There being different degrees of retroactivity, the extent to which the amendment should be applied to accidents predating June 10, 1975 is another matter. Since the act and its history are inconclusive, it should not be inferred that the amendment was intended to be as retroactive as constitutional limitations would permit. Yet, from the direction that it be effective immediately, it must be inferred that the Legislature was interested in affecting as many cases as practicable. And, because the amendment states that the application for apportionment is to be upon "recovery", it makes sense that the critical point be the date of judgment or settlement. Hence, the amendment should apply to a judgment or settlement effected after June 10, 1975, even if the injury occurred or the third-party action was brought before that date. On the other hand, to apply the apportionment to prior judgments or settlements, not made in contemplation of apportionment, suggests unfairness and likelihood of disappointed expectations.
Turning to the particular appeals, applicants Becker, Gonzalez, Andrews, and Cole are therefore entitled to an apportionment of their legal expenses. In each case, settlement or judgment followed enactment of the statute. With respect to France, however, because the judgment was entered in 1974 there should be no apportionment.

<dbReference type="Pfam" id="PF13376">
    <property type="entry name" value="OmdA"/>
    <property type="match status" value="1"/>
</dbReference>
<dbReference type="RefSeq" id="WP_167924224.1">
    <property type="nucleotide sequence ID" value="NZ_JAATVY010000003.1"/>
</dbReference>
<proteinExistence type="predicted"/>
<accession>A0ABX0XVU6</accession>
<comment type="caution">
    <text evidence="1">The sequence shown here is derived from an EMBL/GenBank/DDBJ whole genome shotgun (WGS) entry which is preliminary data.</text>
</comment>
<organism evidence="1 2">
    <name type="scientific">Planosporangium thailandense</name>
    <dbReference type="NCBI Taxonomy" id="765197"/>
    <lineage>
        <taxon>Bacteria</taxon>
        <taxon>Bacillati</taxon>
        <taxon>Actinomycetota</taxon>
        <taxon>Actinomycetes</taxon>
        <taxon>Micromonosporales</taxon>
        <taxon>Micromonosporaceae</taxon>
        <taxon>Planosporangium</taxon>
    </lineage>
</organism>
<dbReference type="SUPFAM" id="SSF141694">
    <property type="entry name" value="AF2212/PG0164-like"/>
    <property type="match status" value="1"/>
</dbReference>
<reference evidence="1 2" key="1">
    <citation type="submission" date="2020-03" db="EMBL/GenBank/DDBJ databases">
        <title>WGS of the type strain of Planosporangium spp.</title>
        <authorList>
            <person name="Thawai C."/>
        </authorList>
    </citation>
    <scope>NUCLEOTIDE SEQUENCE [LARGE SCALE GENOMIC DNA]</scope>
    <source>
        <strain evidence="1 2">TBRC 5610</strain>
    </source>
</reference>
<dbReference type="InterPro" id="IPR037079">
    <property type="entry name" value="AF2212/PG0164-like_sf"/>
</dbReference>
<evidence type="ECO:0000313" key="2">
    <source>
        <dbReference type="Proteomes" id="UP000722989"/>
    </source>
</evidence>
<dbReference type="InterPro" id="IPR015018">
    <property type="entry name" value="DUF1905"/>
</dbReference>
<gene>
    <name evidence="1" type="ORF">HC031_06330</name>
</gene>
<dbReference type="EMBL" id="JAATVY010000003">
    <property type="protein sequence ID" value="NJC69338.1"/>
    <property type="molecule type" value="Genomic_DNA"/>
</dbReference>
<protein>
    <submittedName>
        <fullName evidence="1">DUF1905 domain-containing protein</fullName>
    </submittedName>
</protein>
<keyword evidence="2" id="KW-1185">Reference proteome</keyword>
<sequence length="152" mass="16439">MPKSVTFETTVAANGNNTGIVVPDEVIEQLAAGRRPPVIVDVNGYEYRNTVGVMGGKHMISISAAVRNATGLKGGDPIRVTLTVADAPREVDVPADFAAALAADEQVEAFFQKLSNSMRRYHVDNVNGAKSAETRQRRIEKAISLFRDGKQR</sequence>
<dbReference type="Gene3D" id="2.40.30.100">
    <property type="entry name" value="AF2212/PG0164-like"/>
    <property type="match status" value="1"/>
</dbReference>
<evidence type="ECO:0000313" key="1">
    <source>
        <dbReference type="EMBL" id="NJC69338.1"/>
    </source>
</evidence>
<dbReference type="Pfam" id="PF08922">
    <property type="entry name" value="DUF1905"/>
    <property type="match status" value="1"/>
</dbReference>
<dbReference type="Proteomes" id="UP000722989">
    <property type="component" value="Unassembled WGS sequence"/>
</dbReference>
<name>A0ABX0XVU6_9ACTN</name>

As to how the lienor's share of the expenses should be calculated, extended discussion is not required. The statute is explicit: "expenditures shall be equitably apportioned" (§ 29, subd 1). If that were not enough, the Law Revision Commission concluded that an equitable apportionment was more practical and flexible than a rigid statutory formula (see Report of the Law Revision Commission, McKinney's 1975 Session Laws of NY, p 1553). It does not follow, however, that standardized fees in personal injury cases should be ignored or that, except in the rare case, the lawyer's fees should be determined on quantum meruit. That would be unrealistic. Instead, so long as the court weighs variable and distinguishing factors, which might suggest departure from the retainer or standardized fees set by local custom or court rule, standardized fees may be used. Such factors might include the reasonableness of the lawyer's retainer and whether it was improperly influenced by the expectation that the lienor would be sharing in the burden of that fee, the fact that recovery was unusually simple or liability especially clear, and any other equitable circumstances. The practical advantage in limiting or even eliminating hearings on the applications is evident.
A subsidiary question is the right of the lienor to share in the interest accruing on the recovery. Once judgment or settlement results in recovery the lienor is entitled to interest on its share from the date that interest is computed and collectible on the gross recovery (cf. Candiano v Moore-McCormack Lines, 407 F.2d 385, 387, contra; Commissioners of State Ins. Fund v O'Dwyer, 37 A.D.2d 297, 298-299 ; see, generally, 2A Larson, Workmen's Compensation Law, § 74.32, at pp 14-240 — 14-241). This follows from the proposition that one entitled to a principal sum on which interest is accruing should receive the interest accrued, since interest is intended to compensate for the use or nonpayment of money (see 5 Weinstein-Korn-Miller, N Y Civ Prac, par 5003.01; 32 N.Y. Jur, Interest and Usury, §§ 1, 12). Thus, in the France case the lienor is entitled to the judgment interest on its share of the judgment entered December 16, 1974.